Photo © Maynard Switzer

Photo © Maynard Switzer

CBK: How and when did you developed your passion for travel and documentary photography?

While I was in art school I photographed a Blue Grass festival in Arkansas. Photographing the people and their lifestyle was very exciting to me, it stayed in my conscience for a long time even after shooting fashion and beauty for many years. I remember going to Cuba for a commercial job and, after the job was completed, I wanted to stay there to photograph Havana and the people that lived there. I was disappointed I had to come back right away. This was the start of the end of the fashion and beauty segment of my photography.

Photo © Maynard Switzer

Photo © Maynard Switzer

CBK: You spent time in Ethiopia’s Omo valley. Recently H&M announced that they would stop sourcing organic cotton from that region as a protest against land appropriation by the Ethiopian government. What is your opinion on the matter?

The Ethiopian government is forcefully removing many of the ethnic tribes from the Omo Valley and trying to resettle them elsewhere. During the resettlement, it often turns violent and many of tribes people have been killed. Since the government leases a great deal of land to other countries for commercial farming, they need to irrigate large portions of the land and also need hydroelectric power to modernize the whole country. To develop this they have built three large hydro dams and consequently the Omo River will not flood like it used to. The tribes that live along the river depend on the annual flooding for their sorghum crops and their cattle.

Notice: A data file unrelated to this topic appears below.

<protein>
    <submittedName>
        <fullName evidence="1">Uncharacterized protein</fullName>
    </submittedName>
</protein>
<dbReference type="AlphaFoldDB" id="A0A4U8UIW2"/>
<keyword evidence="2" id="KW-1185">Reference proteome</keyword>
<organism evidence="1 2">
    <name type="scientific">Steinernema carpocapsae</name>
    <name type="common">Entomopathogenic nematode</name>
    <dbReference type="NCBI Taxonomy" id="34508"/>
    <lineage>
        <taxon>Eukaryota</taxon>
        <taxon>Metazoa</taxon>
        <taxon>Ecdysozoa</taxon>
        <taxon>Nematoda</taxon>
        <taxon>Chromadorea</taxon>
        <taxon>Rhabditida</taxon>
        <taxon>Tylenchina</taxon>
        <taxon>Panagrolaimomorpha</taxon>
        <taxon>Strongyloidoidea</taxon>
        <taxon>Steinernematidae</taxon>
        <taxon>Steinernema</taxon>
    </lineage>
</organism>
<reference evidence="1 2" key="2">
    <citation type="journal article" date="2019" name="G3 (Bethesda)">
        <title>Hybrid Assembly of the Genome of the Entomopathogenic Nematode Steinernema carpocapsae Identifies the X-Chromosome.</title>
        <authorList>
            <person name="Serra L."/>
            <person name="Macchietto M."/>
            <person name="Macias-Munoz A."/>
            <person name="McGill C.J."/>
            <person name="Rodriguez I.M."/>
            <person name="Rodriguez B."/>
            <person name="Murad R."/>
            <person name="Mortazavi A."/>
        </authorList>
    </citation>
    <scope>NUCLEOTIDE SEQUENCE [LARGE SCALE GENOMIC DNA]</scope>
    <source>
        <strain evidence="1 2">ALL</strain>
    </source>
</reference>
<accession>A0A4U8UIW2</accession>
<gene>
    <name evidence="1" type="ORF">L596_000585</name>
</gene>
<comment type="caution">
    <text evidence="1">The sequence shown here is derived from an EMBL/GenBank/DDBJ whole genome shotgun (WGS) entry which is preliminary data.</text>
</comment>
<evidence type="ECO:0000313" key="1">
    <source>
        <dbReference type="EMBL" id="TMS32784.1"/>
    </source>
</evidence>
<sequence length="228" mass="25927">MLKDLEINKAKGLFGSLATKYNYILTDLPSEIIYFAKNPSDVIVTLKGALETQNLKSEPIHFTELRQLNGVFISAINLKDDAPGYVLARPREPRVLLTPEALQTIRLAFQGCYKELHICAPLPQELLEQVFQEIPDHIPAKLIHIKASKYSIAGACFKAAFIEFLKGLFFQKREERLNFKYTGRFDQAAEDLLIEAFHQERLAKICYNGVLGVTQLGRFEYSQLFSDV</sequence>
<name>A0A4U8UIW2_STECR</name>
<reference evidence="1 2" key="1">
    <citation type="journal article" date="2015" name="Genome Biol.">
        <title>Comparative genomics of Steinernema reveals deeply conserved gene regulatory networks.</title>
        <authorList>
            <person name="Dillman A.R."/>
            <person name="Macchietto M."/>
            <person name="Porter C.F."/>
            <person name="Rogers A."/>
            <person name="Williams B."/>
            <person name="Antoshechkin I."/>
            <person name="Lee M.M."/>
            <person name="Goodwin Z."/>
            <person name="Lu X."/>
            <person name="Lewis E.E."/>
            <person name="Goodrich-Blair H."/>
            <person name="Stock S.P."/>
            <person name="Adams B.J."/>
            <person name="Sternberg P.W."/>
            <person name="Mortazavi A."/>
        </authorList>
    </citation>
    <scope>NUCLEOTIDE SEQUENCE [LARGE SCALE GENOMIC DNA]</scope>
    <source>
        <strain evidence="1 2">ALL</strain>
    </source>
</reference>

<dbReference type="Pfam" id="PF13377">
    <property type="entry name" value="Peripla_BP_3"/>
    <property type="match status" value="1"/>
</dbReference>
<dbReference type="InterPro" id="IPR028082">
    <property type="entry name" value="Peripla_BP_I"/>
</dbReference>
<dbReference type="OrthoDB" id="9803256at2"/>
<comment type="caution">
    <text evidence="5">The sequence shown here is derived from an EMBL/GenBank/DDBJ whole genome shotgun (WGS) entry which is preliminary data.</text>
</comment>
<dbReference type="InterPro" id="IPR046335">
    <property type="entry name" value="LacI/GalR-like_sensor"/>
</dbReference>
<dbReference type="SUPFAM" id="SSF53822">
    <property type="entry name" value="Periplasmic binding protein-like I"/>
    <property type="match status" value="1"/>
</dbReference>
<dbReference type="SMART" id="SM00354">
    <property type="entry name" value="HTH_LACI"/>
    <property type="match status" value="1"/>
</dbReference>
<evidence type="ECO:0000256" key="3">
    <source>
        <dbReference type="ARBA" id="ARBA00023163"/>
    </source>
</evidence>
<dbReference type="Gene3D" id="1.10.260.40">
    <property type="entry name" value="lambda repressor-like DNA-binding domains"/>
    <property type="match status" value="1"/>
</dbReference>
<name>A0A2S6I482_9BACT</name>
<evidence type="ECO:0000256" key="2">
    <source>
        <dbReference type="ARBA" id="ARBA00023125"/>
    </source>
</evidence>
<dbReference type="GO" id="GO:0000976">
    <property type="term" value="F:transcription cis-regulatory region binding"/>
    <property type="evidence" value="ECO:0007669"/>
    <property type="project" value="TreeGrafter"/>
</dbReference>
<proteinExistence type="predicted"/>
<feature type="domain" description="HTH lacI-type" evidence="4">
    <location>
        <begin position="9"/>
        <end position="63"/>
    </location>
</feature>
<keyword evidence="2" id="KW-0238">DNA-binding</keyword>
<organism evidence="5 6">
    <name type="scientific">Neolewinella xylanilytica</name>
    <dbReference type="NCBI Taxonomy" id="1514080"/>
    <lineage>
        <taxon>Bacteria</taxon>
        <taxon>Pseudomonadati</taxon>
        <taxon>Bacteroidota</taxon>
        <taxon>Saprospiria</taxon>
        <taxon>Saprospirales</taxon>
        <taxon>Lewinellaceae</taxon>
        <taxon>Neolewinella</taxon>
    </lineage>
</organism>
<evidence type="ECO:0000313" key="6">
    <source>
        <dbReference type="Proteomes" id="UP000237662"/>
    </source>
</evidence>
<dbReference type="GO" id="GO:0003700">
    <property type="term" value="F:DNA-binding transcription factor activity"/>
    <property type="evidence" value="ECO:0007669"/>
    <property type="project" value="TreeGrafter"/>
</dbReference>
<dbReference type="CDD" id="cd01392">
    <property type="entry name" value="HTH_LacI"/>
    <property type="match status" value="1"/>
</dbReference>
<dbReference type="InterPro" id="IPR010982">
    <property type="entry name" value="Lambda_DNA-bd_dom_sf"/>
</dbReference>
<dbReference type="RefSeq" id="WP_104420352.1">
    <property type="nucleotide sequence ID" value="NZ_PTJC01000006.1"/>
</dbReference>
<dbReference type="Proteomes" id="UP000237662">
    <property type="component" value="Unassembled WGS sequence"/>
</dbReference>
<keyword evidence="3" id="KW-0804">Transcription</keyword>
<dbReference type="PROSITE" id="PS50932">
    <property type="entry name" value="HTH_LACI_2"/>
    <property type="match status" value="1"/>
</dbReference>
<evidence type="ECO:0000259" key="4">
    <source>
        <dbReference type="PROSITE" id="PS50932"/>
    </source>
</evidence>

Photo © Maynard Switzer

Photo © Maynard Switzer

Another offshoot of the resettlement is that the different tribes have seen their land shrink and there are periodic clashes between the tribes over land and cattle. I think that if it continues like this, in a few years Ethiopia will have lost an amazing part of their culture. It’s not a good situation right now. It’s a very difficult balance between an ancient culture and a very poor country that wants to advance into the modern world.

Photo © Maynard Switzer

Photo © Maynard Switzer

CBK: Do you have a dream photography project that you have not been able to accomplish yet?

I think that most photographers complain about not having enough time to spend in a certain area. That requires many trips to complete the project and can stretch over several years. The world is shrinking very fast and things can change drastically in a short period making it difficult to complete the subject. Also, world events play a huge part of the accessibility to countries that were no problem a few years ago. I photographed In Mali just as the problems there were starting to heat up and now that things have settled down, I am going back in September to finish doing the project, but several years have passed since I first photographed there.

Photo © Maynard Switzer

Photo © Maynard Switzer

I do have one little pet project I like to work on and that is tea fields around the world. Whenever I go someplace, I always ask if there are tea fields in the area. There is something I enjoy about photographing people picking Tea in different parts of the world with their different dress & their different types of baskets. The funny thing is, the only type of tea I like is sweet Moroccan mint tea.

To see more work by Maynard Switzer please go here.
To know more about the Omo valley River crisis in Ethiopia please go here.

Photo © Maynard Switzer

Photo © Maynard Switzer

See more of Maynard Switzer’s work at: http://maynardswitzer.com